Saturday , July 13 2024

I don’t want my in-laws to meet my parents


After insulting my parents, my in-laws acted as if nothing had happened and still wish to meet them, but I see no reason for our families to continue interacting.

I have been married for 10 years and we have two children. We, along with both sets of parents, live in the same city.

From the start, it was apparent that my in-laws did not like my parents. This may stem from a cultural gap, as my in-laws are business people and my parents are intellectuals, which perhaps made my in-laws feel inferior and dislike my family from the outset. My husband recognizes this and has mentioned that his parents are not naturally sociable or friendly, advising me not to take it personally if my parents are not bothered by it.

Typically, the families met only once or twice a year during holidays or for my children’s birthdays. Aware of the tension, my parents always acted diplomatically at these gatherings to avoid any conflict.

However, my in-laws often looked for trouble and behaved condescendingly. They always expected my family to greet them first. My mother-in-law insisted that my mother should call them monthly to check in, and if she did not, my mother-in-law would criticize and make derogatory comments about “my family’s lack of manners.”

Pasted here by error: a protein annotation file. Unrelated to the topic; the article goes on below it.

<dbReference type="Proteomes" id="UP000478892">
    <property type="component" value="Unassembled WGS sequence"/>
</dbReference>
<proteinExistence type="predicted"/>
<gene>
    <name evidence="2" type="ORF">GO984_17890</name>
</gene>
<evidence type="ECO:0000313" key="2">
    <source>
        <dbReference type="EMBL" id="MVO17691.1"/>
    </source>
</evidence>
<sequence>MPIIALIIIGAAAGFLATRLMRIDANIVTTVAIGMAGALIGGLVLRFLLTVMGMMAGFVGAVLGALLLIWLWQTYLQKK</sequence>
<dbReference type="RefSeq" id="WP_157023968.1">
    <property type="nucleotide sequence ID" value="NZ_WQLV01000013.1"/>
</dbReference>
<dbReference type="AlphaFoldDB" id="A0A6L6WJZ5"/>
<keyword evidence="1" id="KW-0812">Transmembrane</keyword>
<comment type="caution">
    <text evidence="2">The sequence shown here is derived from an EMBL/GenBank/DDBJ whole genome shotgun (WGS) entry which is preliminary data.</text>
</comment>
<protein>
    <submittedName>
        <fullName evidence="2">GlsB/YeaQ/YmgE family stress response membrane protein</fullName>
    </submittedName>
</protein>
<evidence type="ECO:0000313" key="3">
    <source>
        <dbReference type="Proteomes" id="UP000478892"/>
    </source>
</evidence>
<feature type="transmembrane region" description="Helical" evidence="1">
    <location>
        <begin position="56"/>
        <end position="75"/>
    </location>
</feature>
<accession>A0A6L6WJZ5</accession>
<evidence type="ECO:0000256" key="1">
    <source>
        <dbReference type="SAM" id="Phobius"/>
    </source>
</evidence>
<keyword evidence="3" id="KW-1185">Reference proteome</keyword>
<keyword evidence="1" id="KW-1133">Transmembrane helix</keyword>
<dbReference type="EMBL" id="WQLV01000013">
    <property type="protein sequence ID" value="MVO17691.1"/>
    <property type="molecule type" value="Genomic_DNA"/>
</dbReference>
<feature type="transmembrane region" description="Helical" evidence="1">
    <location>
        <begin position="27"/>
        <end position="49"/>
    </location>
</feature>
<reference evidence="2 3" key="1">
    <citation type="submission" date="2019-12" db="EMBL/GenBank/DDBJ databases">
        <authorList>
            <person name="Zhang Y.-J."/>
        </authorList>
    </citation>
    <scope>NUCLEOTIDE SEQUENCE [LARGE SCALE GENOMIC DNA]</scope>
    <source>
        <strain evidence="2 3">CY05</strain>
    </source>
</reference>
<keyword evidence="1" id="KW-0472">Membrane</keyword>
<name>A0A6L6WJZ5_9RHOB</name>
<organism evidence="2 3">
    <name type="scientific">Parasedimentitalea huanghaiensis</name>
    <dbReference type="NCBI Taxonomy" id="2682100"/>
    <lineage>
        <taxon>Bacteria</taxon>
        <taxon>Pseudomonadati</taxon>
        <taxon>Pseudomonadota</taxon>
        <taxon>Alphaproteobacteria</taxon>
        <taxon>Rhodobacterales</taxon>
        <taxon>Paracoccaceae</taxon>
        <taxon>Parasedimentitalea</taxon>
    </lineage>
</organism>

Recently, I accidentally heard my in-laws speaking negatively about me and demeaning my father’s profession. They did not apologize and instead harshly reprimanded my family unjustly. This upset me, and I shared it with my husband and my parents. My parents chose not to exacerbate the situation but also expressed a desire to no longer meet or interact with my in-laws. My mother said: “If they don’t like us, I don’t want to meet them either.”

My husband and I concur and prefer that our families no longer meet, as it only results in discomfort and further criticism. We are occupied throughout the year with work and our children, maintaining a peaceful and happy life without the need for family gatherings.

Nevertheless, my in-laws see things differently. Despite the incidents, my mother-in-law never apologized to me or my family but behaved as if nothing had occurred and continued to feign interest in my parents.

With my daughter’s birthday approaching, my mother-in-law reminded me to invite my parents. My husband confronted his parents, saying: “After speaking ill of them and not apologizing, you still want to meet them? Isn’t that shameful?”

My mother-in-law responded: “Let it be, I didn’t say it to their face, so why apologize? If they don’t want to meet now, they should feel guilty.”

As my in-laws cause issues yet still want to appear virtuous and pretend they are the reasonable ones, my husband and I are seeking advice on how to curb their behavior and make them understand that the families should not meet.

What should we do?

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